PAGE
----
I am just recovering from my last drop of low blood pressure. Was having problems with siatica and the ER DR. added Flexerel to my regeime of drugs. Took two pills of the 3 I was to take on Saturday and when I got up on Sunday morning, both my blood pressure and blood sugar were low, but not too bad. I didn't think much of it at the time I was taking them. Was doing my log I keep a few minutes later, and that is the last I remember. I woke up on the floor about 25 minutes later, my glasses one way- my chair another and my head with a huge knot on it. Ended up in the ER again, but this time they put me in the hospital for 2 days and I am now wearing a heart monitor to be sure everything is okay that way. It is now Thursday and I still have a huge knot on my head and my face and eyes are all black and blue. Look like I've been in a fight and lost! Be careful when they add another med to your list of meds!!

Annette Joan Wayman avatar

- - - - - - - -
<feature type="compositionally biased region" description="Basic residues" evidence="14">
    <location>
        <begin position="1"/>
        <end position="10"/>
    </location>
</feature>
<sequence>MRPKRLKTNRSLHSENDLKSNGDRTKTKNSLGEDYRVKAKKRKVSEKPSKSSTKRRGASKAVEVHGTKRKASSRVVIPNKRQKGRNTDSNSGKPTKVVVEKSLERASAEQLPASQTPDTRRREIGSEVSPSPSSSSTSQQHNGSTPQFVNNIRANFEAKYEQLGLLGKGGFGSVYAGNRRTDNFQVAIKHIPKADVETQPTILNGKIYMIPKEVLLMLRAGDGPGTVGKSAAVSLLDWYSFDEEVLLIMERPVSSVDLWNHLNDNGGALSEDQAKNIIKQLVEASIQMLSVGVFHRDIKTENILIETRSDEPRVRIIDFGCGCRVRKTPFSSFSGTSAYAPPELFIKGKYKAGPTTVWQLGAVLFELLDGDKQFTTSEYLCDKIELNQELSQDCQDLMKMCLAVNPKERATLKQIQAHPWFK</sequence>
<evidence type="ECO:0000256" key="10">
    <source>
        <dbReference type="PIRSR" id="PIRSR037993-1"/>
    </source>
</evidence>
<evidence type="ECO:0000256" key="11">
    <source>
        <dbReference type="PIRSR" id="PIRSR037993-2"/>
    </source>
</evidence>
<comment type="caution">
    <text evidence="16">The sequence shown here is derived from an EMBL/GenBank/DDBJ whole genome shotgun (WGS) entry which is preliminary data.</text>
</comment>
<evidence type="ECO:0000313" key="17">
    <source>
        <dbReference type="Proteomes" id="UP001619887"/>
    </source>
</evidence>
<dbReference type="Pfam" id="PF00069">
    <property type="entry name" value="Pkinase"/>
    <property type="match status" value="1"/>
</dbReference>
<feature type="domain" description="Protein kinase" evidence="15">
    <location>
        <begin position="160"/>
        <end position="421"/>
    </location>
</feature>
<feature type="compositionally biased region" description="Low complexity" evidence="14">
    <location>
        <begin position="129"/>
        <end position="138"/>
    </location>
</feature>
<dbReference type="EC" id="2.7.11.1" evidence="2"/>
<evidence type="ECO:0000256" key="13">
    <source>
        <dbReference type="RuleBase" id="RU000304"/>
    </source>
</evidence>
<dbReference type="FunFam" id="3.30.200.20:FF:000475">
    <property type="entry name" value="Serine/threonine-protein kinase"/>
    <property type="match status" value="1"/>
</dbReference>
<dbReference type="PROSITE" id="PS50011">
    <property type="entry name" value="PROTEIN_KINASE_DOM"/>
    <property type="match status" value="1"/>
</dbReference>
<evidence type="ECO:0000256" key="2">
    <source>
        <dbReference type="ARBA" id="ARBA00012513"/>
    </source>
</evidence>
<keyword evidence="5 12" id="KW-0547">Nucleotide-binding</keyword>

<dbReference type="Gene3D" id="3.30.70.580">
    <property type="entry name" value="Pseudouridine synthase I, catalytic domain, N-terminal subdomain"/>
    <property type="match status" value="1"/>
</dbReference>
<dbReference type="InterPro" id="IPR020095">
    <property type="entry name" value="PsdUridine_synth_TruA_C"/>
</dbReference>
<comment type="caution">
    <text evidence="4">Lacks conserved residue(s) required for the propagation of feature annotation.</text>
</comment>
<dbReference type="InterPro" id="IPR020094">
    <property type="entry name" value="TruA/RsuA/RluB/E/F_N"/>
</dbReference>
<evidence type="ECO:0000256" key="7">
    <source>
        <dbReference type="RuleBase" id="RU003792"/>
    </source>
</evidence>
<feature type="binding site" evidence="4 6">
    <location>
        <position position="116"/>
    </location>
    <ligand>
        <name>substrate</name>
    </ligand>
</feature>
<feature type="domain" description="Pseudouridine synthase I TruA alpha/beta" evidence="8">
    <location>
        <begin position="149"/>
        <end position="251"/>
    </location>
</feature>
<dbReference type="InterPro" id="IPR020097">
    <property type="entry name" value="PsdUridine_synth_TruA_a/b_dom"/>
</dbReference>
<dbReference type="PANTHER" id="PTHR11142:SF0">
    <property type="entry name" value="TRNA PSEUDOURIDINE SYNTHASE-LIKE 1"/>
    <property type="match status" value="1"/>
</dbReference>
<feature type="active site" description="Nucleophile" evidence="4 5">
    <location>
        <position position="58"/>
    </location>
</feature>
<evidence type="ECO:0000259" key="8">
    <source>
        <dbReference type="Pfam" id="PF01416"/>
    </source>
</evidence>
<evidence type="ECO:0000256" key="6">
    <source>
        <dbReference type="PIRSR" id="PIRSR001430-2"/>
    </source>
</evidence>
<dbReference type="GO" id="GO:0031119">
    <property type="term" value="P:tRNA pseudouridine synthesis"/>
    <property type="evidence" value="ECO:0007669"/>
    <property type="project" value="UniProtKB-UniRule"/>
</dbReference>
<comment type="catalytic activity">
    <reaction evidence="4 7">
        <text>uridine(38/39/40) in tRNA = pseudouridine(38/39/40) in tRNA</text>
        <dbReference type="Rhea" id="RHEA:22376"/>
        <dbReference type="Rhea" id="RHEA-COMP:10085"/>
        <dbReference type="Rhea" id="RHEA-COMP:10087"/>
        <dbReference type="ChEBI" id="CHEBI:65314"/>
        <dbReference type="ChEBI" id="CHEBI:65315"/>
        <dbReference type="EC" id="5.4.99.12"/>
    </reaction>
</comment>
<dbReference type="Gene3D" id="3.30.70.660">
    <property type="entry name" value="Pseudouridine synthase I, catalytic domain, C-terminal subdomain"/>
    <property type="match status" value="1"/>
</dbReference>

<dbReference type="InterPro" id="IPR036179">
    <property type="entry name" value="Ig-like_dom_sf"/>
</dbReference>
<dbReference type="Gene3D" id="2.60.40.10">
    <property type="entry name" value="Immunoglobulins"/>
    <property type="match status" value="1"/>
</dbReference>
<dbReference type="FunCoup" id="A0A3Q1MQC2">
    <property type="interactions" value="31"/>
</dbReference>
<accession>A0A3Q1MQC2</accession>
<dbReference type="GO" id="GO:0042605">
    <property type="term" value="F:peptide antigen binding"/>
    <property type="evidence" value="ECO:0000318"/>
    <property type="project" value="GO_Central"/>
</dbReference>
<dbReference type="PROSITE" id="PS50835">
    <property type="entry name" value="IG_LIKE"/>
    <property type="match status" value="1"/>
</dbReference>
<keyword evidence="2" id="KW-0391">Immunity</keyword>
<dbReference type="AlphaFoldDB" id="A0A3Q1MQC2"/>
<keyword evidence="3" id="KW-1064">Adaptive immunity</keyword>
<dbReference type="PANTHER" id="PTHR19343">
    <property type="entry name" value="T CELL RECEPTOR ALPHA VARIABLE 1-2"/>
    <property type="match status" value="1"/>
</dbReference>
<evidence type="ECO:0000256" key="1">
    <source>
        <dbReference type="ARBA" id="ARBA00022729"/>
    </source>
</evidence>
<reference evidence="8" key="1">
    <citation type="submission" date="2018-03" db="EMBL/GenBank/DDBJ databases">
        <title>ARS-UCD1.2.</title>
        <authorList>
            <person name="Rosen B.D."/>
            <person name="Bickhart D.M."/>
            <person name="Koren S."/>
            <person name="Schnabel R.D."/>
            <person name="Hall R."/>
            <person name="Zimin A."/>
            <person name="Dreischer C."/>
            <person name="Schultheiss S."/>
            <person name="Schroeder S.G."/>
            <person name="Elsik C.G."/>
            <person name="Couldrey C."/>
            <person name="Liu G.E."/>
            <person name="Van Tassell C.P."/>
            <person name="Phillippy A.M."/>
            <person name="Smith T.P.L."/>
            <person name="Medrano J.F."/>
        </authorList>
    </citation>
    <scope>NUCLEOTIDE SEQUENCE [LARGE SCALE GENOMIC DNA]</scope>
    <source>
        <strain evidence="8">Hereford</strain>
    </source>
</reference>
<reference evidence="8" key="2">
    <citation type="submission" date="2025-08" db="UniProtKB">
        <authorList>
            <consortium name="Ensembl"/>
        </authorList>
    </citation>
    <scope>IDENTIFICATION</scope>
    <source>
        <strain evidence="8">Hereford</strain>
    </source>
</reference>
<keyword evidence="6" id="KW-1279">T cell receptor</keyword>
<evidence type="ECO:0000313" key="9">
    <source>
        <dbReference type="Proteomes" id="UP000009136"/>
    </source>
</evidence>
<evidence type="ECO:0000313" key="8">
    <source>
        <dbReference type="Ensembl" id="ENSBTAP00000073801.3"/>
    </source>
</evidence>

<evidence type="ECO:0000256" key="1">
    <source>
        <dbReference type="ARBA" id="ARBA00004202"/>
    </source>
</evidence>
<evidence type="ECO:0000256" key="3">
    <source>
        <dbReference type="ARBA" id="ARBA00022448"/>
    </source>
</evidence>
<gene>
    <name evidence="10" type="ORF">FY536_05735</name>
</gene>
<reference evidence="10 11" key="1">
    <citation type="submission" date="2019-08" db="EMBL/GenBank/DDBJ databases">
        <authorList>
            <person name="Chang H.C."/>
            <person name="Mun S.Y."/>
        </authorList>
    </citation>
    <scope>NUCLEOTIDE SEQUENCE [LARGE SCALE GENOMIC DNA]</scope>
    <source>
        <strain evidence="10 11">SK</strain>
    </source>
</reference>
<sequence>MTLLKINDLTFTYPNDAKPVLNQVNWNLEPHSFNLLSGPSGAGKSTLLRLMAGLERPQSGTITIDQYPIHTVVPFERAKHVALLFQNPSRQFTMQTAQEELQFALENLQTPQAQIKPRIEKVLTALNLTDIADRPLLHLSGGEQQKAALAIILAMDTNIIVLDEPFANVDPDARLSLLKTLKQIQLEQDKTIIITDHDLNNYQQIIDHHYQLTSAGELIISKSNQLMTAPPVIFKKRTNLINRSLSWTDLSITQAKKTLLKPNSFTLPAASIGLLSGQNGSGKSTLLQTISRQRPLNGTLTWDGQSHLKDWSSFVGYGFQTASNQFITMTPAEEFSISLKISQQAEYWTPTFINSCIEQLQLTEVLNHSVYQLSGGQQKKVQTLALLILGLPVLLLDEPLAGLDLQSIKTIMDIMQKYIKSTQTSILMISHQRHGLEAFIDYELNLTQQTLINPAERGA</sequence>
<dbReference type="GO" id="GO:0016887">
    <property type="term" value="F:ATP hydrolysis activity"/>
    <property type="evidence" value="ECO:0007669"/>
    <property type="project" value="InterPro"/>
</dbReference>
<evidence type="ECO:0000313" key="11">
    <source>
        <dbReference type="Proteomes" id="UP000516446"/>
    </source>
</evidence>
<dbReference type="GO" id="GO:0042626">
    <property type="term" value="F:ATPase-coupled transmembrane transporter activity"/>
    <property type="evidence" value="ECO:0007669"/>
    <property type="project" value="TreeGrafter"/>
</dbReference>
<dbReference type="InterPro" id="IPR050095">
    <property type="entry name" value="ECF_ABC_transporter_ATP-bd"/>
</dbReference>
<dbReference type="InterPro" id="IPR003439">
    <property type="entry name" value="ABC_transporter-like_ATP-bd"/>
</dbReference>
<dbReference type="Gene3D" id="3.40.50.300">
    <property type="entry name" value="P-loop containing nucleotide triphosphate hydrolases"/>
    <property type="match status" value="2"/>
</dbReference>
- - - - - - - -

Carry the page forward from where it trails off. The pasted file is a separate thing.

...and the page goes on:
Annette Joan Wayman

My husband (pd) has always had high blood pressure, but last week his blood pressure dropped to 86/54. It stayed below the normal range for a few days. His cardiologist took him off of all of bp medications. Within a week, his blood pressure shot back up to over 201/86 and we are starting to add those bp medications as needed. Drinking more water is a challenge with him, but due to the fact that he has so many medications to take, that's usually not a problem.

Manuel Fernandez avatar

Manuel Fernandez

My case was quite complicate on this regard. My blood pressure is rather erratic along the day and on the low phase can get as low as 50/100. The main problem happened whenever I had to take a Sinemet tablet when my pressure was low. The consequence was a sincope varying from mild to very serious. At best, I had a minor loss of consciousness for a couple of seconds. At worst, I simply collapsed and was unconscious for well 5 to 10 minutes. I solved the problem by measuring my pressure before taking a tablet plus always avoiding taking it after lunch, a time prone to produce a post-prandial sincope, as my neurologist explained.

Eric Lawes avatar

Eric Lawes

70 year old retired anaesthesiologist. Diagnosed PD 18 months ago. On Madopar. Introduced midodrine after orthostatic hypotension became insufferable. Symptoms were ache across the shoulder, visual disturbances, lower back ache and measured standing BP 50/30. I don’t think standard BP machines measure lower than this. Eased by sitting or laying down (embarrassing in restaurants) 😳.
Had to discontinue ramipril. Drinking water helped a little. Salt raised morning Bp to 150/90, so stopped that. Midodrine held a lot but I avoid it in the evening.